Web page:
Forgive me if the recap seems a little distracted. Some jerk-ass vandalized my car, and it's put a bit of a damper on my day. That said, let's go.
The show opens in Eli's room, where he's griping to Rick about the injustice of a society that judges people based on numbers. He's referring to the SATs as opposed to, say, salaries. Rick's not exactly sympathetic. Eli passionately points out that the whole idea of standardized testing is "racist." It may very well be, but last time I checked, Eli was an upper-middle-class white boy from the 'burbs, so it hardly lets him off the hook. Rick's the voice of The Man, telling him it's just the way it is. Eli snarkily wonders if that means Rick would love him more if he got higher scores. Rick warns him to "not even go down that road -- it's a dead end and [Eli] knows it." ["Is that a 'yes'?" -- Wing Chun] Eli snaps that he doesn't know anything: "I'm stupid, remember? That's what the numbers say." Rick concedes that the SATs measure how well a person can take a test, but the bottom line is that the higher your score, the better your odds. "Of what?" Eli demands. "Of things turning out the way you want them to," Rick says, somehow mistaking SAT scores for fairy dust. "And when was the last time that happened?" Eli smart-asses. Rick pauses, then decides it's wise to change tactics. He assures Eli that he's smarter than his SATs reflect. Eli wonders if maybe the scores really do reflect his ability. Rick keeps trying to encourage him, telling him that he "can see things [Eli] can't." "Dad-O-Vision," Eli intones, mockingly.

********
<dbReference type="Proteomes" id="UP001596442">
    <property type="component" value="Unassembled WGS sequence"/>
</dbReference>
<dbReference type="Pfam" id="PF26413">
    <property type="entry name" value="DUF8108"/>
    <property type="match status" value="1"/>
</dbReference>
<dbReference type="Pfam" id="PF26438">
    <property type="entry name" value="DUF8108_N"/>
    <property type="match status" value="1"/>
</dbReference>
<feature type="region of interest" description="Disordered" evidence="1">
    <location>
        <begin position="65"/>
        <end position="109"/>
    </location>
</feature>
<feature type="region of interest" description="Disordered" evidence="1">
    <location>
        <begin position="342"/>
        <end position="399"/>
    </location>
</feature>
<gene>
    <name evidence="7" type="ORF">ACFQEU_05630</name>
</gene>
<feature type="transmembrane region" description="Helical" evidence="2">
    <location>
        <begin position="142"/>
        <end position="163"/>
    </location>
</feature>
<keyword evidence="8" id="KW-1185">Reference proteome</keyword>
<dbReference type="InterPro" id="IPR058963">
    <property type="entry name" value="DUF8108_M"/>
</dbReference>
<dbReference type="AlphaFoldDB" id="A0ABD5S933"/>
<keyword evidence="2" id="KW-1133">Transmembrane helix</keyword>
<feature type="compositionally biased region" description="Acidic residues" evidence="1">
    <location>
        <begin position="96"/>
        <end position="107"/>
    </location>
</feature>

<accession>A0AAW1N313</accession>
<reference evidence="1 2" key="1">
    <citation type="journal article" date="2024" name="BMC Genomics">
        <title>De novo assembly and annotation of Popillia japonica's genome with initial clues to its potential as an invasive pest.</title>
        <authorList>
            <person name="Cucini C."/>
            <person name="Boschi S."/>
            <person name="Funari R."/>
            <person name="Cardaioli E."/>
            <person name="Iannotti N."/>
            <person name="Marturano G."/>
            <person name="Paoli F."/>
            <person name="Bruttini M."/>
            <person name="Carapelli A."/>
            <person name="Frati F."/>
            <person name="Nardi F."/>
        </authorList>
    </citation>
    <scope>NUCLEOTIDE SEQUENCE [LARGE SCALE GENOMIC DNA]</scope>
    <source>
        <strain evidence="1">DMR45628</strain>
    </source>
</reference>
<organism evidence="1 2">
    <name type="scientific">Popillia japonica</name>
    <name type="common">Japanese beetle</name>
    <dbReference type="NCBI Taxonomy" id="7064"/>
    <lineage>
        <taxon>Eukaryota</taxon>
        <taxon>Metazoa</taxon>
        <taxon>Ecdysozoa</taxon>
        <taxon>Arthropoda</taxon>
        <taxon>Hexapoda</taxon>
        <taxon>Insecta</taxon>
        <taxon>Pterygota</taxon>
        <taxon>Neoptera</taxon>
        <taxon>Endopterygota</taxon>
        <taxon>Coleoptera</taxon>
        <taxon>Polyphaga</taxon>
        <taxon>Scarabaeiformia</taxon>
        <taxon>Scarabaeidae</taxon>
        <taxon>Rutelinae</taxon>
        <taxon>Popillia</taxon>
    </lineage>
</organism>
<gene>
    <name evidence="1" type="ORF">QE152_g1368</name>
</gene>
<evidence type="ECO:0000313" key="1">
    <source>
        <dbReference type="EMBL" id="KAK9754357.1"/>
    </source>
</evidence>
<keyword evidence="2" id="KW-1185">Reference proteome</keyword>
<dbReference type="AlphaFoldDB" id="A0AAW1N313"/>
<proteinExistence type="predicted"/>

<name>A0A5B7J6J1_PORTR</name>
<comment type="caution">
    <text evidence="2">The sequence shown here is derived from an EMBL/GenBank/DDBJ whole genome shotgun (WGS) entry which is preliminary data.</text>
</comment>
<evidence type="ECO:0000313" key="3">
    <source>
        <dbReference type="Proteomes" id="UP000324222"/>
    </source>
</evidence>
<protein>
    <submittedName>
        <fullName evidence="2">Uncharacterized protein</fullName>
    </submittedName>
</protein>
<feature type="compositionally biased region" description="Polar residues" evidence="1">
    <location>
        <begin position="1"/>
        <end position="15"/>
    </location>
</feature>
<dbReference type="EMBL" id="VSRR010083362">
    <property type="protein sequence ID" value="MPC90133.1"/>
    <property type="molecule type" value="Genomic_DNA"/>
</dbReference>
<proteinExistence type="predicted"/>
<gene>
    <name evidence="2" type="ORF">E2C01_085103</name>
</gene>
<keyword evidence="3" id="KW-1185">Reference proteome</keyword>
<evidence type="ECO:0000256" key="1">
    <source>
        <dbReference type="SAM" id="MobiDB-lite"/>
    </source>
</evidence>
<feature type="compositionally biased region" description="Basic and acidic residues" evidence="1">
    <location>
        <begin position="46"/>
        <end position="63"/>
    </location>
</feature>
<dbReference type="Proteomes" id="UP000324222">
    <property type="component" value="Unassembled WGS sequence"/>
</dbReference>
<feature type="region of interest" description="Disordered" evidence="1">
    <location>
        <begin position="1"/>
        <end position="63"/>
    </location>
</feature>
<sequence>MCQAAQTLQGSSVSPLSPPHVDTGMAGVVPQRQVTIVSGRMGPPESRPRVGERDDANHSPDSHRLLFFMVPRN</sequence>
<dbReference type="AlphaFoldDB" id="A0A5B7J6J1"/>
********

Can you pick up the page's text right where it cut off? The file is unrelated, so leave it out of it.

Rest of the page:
"Numbers don't lie," we hear David saying, seemingly undermining Rick's argument and affirming that Eli is, in fact, as dim as his scores suggest. Luckily, David's talking to Rick at a coffee shop, well out of Eli's earshot. He's bitching about the fact that Miles hasn't paid for any of their work yet, and he points out that if it were any other client, they'd have taken action by now. Rick tries to placate David by stating the obvious: David has a problem with it because he doesn't like Miles. David suggests that he would like Miles if he actually paid a bill once in a while. Rick insists that Miles does pay, and David insists he doesn't -- not since May, anyway. Rick tries to calm David by saying that the building is a huge commitment, and likens it to a wedding. Running with the analogy, David states that if it were a wedding, he'd say "the bride's getting cold feet." Miles in a wedding gown? I love it. David suggests that they push Miles to go to the permit stage. "Put up or shut up?" Rick demands. "What do you think he's going to say to that?" "Well, that depends on the size of his checkbook, doesn't it?" David says. Hey, David, you've got a little something on your chin. I think it's foreshadowing. He says that if Rick won't push Miles to commit, he will. "I know you will," Rick says.